Senior Healthcare Support Worker Apprenticeship Level 3 - City of Wolverhampton College

Senior Healthcare Support Worker Apprenticeship Level 3

Senior Healthcare Support Worker Apprenticeship Level 3

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Study Mode: Full Time Programme Component Course Level: 3
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Senior Healthcare Support Worker Apprenticeship Level 3

Senior Healthcare Support Workers help registered practitioners deliver healthcare services to people and carry out a range of clinical and non-clinical healthcare or therapeutic tasks, under the direct or indirect supervision of the registered healthcare practitioner.

They provide high quality, compassionate healthcare, following standards, policies or protocols and always act within the limit of their competence.

You may work in a range of services eg hospital, community, health or daycase unit, birth centre or midwifery led unit, someone's home, operating theatre, nursing or care home, assessment centre, hospice, school, prison, GP surgery, charity or voluntary organisation.

The senior healthcare support worker's duties are delegated in line with care plans. Not all duties are routine and they will need to use their knowledge, experience and understanding to take decisions within their area of responsibility. They are accountable for their own work and for reviewing the effectiveness of their actions.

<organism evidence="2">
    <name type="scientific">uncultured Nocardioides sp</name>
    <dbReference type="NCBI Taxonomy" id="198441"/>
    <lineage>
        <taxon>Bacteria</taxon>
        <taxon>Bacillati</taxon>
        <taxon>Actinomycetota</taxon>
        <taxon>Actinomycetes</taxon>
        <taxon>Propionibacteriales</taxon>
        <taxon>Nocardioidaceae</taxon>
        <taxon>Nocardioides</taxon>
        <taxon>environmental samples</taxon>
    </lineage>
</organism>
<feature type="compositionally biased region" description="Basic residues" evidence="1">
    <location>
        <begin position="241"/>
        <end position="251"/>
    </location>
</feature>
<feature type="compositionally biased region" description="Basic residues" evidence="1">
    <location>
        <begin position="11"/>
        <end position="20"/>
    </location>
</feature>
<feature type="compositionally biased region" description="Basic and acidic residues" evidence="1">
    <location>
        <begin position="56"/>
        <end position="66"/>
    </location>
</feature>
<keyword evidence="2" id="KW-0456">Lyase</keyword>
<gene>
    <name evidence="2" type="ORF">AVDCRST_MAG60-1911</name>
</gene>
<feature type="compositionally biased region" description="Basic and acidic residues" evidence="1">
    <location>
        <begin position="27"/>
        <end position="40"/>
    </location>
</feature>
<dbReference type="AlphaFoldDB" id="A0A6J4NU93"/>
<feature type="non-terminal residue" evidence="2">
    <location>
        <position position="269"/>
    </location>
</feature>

A senior healthcare support worker will have experience of working in the sector and be able to demonstrate best practice and act as a role model and may supervise or guide less experienced staff in the team.

Industry specific requirement - the apprentice must complete an induction which meets the 15 standards as set out in the Care Certificate.



Apprentices will develop knowledge and understanding of:

Health and wellbeing:

  • How to carry out routine and complex clinical or therapeutic tasks, the care plans and delegation protocols used within the organisation
  • Types of information needed to collate when obtaining a client history, ways to record and share it
  • Indicators for good physical and mental health in relation to the demographic of the individuals they are working with; importance of fluids, nutrition and food safety; ways to signpost individuals to public health interventions or other services if appropriate
  • How to support a person's comfort and wellbeing, the signs of a person whose health and wellbeing is deteriorating or who is experiencing pain or discomfort